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What is a Rolex Rail Dial? 

What is a Rolex Rail Dial? 

If you’re a customary peruser of the Bob’s Watches blog (and we trust you will be), you will have no uncertainty seen a portion of our past articles examining apparently little Rolex dial configuration subtleties that can fundamentally affect a watch’s collectability and worth. A portion of these dials, similar to the “Paul Newman Dial” or the “Sigma Dial,” are notable while others, like the “Rail Dial” are less so. So on the off chance that you’ve at any point thought about what is a Rolex Rail Dial, or unearthed the term while taking a gander at vintage instances of Rolex Explorer or Sea-Dweller watches, at that point continue to peruse to discover more. 

But First, What isn’t Rolex Rail Dial

Before we get into clarifying the Rolex Rail Dial, we need to talk about what it isn’t to maintain a strategic distance from some disarray. When examining watch dials, you will here and there come across the expression “railroad track” to portray the moment scale that goes around the dial outskirts that resembles, indeed, a railroad track. You may likewise hear the designation “Railroad watch,” which alludes to high-level watches that were endorsed for use via train teams once upon a time.

The Rolex Rail Dial has nothing to do with both of these depictions, nor anything to do with railroads. 

Another thing to remember is that the Rolex Rail Dial isn’t equivalent to the Rolex Radial Dial. The Rolex Radial Dial (otherwise called the “Scaled down Dial”) is found on select vintage GMT-Master ref. 1675 models and it is portrayed by more modest hour lists (otherwise known as lume plots) that are situated somewhat further away from the moment track. Here and there the expressions “rail dial” and “radial dial” are incorrectly utilized interchangeably. 

 

The Rolex Rail Dial

A Rolex Rail Dial alludes to the case where the letter “C” in “Chronometer” is completely lined up with the letter “C” in “Confirmed” in the ‘Superlative Chronometer Officially Certified’ text on the dial. While the specific beginnings of the moniker “rail” is obscure, we can just accept it is on the grounds that the two letters Cs line up like tracks. On the off chance that you take a gander at an ordinary Rolex dial, the words “Chronometer” and “Affirmed” are not generally organized that way; so Rail Dials stand apart as an irregularity – and gatherers love anomalies.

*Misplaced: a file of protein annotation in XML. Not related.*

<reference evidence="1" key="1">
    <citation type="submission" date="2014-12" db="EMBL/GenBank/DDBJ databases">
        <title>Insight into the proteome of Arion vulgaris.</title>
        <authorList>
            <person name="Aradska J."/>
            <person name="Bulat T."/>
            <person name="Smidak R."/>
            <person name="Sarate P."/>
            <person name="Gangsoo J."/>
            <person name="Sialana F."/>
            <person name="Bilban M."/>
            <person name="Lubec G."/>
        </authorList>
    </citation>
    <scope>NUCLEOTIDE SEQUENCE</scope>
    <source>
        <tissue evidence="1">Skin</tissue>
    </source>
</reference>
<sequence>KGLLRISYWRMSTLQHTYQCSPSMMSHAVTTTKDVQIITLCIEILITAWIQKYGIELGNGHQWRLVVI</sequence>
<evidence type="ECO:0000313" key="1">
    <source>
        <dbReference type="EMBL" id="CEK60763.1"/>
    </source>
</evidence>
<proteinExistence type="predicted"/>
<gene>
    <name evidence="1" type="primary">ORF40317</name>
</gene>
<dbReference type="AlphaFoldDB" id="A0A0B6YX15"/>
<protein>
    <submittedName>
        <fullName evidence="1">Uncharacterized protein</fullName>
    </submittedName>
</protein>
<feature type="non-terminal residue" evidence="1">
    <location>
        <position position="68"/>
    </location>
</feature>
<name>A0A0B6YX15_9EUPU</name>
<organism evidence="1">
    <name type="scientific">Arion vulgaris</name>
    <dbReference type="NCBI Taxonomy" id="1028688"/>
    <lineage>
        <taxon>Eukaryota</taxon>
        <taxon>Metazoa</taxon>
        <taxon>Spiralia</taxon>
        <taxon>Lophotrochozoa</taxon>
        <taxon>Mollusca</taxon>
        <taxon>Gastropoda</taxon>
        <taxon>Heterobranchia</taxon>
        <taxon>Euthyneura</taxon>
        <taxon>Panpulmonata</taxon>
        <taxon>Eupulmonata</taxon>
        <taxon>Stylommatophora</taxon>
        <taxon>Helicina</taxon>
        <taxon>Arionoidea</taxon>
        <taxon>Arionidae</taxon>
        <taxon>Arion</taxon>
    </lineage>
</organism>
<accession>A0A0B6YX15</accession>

Rolex Rail Dials can be found on select vintage Explorer II ref. 1655 and Explorer II 16550 models. However the most renowned and collectible Rolex Rail Dials are the ones are those found on vintage Sea-Dweller ref. 1665 “Great White” models and vintage Sea-Dweller ref. 1665 “COMEX” models. 

The Sea-Dweller Rail Dials were delivered for two brief a long time from 1977 to 1979 by the Stern dial producers (a similar Stern group of Patek Philippe acclaim). Thus, they are very uncommon on the vintage market. This is particularly obvious since Rolex administration dials fitted to these specific Sea-Dweller watches didn’t have the completely adjusted “Cs” – hence, they are not viewed as Rolex Rail Dials.

as a rule, the situation and style of textual styles on Rolex dials are of great interest to numerous Rolex watch authorities. Truth be told, dial irregularities have prepared for the purported “Imprint” categorization of Rolex dials among gatherers. What’s more, once in a while, a dial detail is articulated to the point that it acquires its own moniker outside of the “Imprint” names –, for example, the Rolex Rail Dial.